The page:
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In 2015, the Federal Department of Labor (“DOL”) announced proposed revisions to the Fair Labor Standards Act’s (“FLSA”) current overtime exemptions. The Final Rule will be published in the Federal Register in July 2016, with an effective date of 60 days later. The DOL’s “salary shift” will be the first major change to federal overtime exemptions since 2004, essentially doubling the current minimum salary requirements for employees to qualify for the executive, administrative, and professional exemptions of the FLSA (the “White-Collar Exemptions”).

Under the proposed revisions, the DOL seeks to update the salary level required to ensure that the FLSA’s intended overtime protections are fully implemented, and to simplify the identification of overtime-eligible employees. These proposed revisions will make White-Collar Exemptions easier for employers and workers to identify, understand, and apply.

Background 

Currently, the FLSA’s White-Collar Exemptions exclude certain executive, administrative, and professional employees from federal minimum wage and overtime requirements. The DOL’s regulations have generally required each of the following three tests to be met for one of the exemptions to apply:

  • The employee must be paid a predetermined, fixed salary that is not subject to reduction because of variations in the quality or quantity of work performed (the “salary basis test”);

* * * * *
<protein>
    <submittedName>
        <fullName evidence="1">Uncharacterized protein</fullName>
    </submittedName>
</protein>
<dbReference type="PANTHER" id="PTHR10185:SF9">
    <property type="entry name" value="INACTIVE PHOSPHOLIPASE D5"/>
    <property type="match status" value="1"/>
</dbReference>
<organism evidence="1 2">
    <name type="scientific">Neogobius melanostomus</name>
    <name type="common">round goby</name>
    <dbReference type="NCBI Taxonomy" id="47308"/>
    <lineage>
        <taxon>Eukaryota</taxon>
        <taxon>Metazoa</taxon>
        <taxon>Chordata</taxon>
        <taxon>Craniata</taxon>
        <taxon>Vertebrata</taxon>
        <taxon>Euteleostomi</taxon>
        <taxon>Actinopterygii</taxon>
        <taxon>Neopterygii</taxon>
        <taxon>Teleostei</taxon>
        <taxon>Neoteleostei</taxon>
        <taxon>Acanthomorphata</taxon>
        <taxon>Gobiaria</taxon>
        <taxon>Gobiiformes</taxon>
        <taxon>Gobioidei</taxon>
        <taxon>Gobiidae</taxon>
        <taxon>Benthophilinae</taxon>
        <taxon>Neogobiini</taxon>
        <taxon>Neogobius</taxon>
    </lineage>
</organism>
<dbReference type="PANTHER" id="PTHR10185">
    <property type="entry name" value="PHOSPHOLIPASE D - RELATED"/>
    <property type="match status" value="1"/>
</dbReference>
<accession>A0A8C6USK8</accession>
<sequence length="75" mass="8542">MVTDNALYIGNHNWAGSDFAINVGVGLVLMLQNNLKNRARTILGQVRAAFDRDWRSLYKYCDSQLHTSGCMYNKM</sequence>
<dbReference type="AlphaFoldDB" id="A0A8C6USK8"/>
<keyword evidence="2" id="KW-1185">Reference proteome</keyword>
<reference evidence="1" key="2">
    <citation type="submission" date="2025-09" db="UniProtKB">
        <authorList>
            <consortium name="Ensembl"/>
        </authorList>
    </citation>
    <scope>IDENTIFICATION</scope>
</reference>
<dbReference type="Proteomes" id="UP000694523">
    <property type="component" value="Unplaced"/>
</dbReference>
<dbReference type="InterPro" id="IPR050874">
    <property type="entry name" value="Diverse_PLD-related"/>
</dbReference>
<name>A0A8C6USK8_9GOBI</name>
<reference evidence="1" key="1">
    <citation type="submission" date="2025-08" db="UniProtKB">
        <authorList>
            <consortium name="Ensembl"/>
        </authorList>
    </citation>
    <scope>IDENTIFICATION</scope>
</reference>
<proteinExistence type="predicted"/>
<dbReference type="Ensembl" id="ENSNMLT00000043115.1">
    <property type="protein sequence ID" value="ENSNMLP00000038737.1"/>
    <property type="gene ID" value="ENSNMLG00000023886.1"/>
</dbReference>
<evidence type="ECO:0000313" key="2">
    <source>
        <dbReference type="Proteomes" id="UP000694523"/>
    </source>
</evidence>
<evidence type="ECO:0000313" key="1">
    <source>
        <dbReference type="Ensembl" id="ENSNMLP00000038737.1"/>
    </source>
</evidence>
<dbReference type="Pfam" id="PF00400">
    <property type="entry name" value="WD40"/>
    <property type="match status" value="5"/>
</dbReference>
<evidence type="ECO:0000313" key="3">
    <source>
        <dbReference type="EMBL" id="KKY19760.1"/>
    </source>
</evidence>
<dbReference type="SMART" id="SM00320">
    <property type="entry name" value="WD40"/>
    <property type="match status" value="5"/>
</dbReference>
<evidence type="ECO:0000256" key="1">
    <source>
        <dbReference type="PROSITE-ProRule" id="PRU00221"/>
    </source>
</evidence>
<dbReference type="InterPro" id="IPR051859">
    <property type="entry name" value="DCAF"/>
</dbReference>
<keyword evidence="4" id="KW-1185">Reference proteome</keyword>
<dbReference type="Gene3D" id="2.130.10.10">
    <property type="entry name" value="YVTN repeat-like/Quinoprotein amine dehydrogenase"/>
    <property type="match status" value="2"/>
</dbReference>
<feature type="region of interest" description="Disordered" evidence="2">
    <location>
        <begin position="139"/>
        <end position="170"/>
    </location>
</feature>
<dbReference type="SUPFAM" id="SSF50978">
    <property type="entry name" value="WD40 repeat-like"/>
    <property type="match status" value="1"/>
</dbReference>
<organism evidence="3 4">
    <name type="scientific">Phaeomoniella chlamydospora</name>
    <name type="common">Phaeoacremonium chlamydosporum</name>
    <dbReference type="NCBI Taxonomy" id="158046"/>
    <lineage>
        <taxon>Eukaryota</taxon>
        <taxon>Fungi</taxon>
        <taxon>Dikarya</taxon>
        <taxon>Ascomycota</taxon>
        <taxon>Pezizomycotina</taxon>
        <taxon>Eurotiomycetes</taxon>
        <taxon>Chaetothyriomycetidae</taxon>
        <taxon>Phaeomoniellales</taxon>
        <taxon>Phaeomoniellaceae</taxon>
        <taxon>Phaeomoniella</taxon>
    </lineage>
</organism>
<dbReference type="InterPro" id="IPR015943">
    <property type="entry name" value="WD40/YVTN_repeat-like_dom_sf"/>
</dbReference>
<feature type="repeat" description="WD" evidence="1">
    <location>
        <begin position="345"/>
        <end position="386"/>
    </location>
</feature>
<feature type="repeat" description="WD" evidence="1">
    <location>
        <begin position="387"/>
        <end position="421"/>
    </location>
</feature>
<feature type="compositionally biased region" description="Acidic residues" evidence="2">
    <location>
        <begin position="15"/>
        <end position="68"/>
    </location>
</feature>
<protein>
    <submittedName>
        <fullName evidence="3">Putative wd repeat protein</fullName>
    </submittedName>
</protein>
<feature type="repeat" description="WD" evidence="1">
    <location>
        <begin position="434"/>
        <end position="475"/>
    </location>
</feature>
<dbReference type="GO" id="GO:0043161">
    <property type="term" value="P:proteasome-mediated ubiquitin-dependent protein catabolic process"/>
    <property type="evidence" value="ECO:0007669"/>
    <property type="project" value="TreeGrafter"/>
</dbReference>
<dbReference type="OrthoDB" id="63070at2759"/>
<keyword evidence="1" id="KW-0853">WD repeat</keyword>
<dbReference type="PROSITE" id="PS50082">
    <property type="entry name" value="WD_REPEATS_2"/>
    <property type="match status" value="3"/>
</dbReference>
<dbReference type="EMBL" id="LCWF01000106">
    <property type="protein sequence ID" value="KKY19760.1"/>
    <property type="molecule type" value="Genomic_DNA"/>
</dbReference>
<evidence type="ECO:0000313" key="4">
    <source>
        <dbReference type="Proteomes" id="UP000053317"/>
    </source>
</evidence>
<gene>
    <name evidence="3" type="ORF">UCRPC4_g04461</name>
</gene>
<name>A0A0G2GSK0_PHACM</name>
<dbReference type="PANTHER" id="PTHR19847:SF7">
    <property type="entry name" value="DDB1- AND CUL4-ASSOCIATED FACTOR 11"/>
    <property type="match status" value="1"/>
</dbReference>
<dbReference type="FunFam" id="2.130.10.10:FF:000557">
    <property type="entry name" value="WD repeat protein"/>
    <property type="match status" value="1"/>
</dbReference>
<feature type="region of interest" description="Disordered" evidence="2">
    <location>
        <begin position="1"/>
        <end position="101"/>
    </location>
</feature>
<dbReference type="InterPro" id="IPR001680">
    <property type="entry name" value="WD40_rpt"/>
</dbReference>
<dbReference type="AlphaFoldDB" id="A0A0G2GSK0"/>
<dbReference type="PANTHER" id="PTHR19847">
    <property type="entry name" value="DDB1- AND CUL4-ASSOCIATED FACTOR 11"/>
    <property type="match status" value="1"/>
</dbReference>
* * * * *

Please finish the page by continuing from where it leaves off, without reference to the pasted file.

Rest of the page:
• The amount of salary paid must meet a minimum specified amount, currently $455 per week or $23,660 annually (the “salary level test”); and
  • The employee’s job duties must primarily involve executive, administrative, or professional duties as defined and provided by the DOL’s regulations (the “duties test”).

In addition, current FLSA regulations provide that highly compensated employees are exempt from the overtime pay requirement if they are paid a total annual salary of at least $100,000 and if they customarily and regularly perform at least one of the exempt duties or responsibilities of an executive, administrative, or professional employee identified in the standard tests for exemption.

Key Provisions of Proposed Rule

The DOL’s proposed rule sets forth three key changes to the current FLSA regulations. Specifically, DOL proposes to:

  1. Set a new minimum salary level to qualify for the White-Collar Exemption salary-level test, which will be set at the 40th percentile of weekly earnings for full-time salaried workers. In the fourth quarter 2015, the DOL Bureau of Labor Statistics calculated this amount as $972 per week ($50,544 annually).
  2. Increase the total annual compensation requirement needed to exempt highly compensated employees to the 90th percentile of weekly earnings of full-time salaried workers. In the fourth quarter 2015, the Bureau of Labor Statistics calculated this amount as $134,004 annually.
  3. Establish a means to automatically update the minimum salary and compensation level requirements for these exemptions at periodic intervals in the future.

Next Steps

Employers should begin to review their payroll records now to determine which employees would no longer qualify as exempt from overtime due to the new salary requirements and to address potential increases in payroll costs from the proposed changes. The DOL estimates that approximately 4.6 million workers who are now classified as exempt under the current regulations will become eligible for overtime under the proposed regulation revisions. The DOL further estimates that the implementation of these revisions will result in total costs of $240-$250 million to employers.

As always, we are available to answer any questions you may have regarding the new rule.

 

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